Leadership decision making is not just for an elite few.
Do you make decisions for yourself about what you will do tomorrow, next week or next month? Do any of these decisions ever involve others, perhaps your work colleagues, friends or even your own children?
If you answer yes to these questions, then consider yourself a leader.
Have you been in a position where you were making choices about what to do next based on the information available at the time? Has anybody ever asked your advice because they consider that you have more knowledge or experience than they have? If so, then consider yourself a manager.
Paul Hawken says "We do not lead by being corporate, professional, or institutional. We lead by being human." What does he mean by this?
When most people want to do something different they usually set about learning new things, acquiring new skill sets, or engaging in different behaviors. They may read books to acquire information and generally the attention is external to find what it is 'out there' that will allow the movement in the chosen direction. 'If I was like him/her, then I could do it', or 'If I had his background, or her skills, then I'd be great.'
And yet this approach does not allow for great leadership decision making or give access to the quality that great leaders exhibit. It is often referred to as charisma, presence, an aura, a special 'something', an 'it' that seems to be so elusive.
Think about a year old child playing on the floor. There is something about the child that holds our attention, that is captivating, that influences us at a level that is before and beyond language. This is the element that great leaders and managers have an ability to utilize at will.
So in order to be able to lead and influence others we have to learn how to manage and lead ourselves first and foremost. If we want to be different, we have to stop being the way we are so that we can lead ourselves to become something else, something more.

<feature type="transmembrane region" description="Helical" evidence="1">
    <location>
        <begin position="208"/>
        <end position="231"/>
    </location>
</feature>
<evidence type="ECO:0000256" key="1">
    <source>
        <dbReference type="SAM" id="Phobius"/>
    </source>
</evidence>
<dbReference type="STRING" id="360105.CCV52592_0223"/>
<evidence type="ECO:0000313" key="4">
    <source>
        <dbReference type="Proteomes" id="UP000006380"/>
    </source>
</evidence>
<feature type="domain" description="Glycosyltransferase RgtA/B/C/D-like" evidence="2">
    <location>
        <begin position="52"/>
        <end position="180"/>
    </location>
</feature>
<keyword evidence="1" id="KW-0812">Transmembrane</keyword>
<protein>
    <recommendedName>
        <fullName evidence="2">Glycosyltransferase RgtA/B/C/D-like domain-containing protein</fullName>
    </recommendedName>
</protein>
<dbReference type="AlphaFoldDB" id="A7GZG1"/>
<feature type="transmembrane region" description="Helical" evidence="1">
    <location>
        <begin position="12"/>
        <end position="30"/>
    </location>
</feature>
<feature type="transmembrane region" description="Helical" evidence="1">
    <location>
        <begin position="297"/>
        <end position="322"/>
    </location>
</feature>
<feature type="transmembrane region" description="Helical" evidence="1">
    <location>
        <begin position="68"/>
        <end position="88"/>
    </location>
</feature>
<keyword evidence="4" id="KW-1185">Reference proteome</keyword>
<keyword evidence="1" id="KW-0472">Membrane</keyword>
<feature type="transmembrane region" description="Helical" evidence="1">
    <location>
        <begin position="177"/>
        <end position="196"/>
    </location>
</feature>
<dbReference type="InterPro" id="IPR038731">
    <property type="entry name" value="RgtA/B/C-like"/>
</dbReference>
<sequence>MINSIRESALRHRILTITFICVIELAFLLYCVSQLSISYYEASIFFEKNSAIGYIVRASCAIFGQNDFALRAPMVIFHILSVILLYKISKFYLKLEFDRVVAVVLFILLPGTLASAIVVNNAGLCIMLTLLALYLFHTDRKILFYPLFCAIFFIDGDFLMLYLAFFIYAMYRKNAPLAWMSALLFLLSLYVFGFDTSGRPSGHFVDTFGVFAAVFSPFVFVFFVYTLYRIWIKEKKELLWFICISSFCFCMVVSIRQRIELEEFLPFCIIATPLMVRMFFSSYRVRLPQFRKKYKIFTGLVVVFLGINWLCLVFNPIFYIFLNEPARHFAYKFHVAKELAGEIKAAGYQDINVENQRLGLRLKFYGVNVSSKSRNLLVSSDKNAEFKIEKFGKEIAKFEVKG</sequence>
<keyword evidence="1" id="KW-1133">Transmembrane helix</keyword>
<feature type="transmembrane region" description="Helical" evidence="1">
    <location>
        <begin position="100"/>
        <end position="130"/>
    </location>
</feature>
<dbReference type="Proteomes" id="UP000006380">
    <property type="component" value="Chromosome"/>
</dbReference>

We must learn to become more aware of ourselves so that we can begin to notice the impact we are having. What occurs next is the ability to make internal shifts and the skill to notice the effects it is having on others.
It is important to keep this in context and to remember that we are constantly having an impact on those around us anyway. The question is whether we are having the effect we want, or not. And if not, how do we adjust ourselves to alter the effect?
Consider a time when you were having just the right effect on those around you. I'm not necessarily talking about a situation where you were specifically chosen to lead a group and things worked out very well.
It could be a time when you decided to bring your family out shopping and it was time well spent for all. Or you chose the movie that you and your friends went to see and it was an excellent choice, or someone came to you with what they considered a problem and you were able to make several suggestions as possible options and they went away pleased and delighted with your advice because their problem was no more.
At times like these, how are you relating to the world and those around you? How are they relating to you?
Do you have a sense that you are at the centre of the universe and it is as if it is revolving around you?
If you could lead yourself to this position whenever you wanted, or even if you lived your life from here, how would things be different for you?
Being able to manage your internal experience so that you can lead from here is the essence of living your life from the inside out. Leadership decision making in this way means that instead of being tossed about by the universe and pulled and dragged by others, more and more you have the life that you want to be having and more and more you have the type of relationships that you most desire.
You attract into your life those people and things that allow you to continue along your own path... and this sort of leadership decision making means that not only are you on your own path, but it makes it easier for others to stay on theirs, too.
"We cannot become what we want to be by remaining what we are."
- Max DePree - Leadership is an Art
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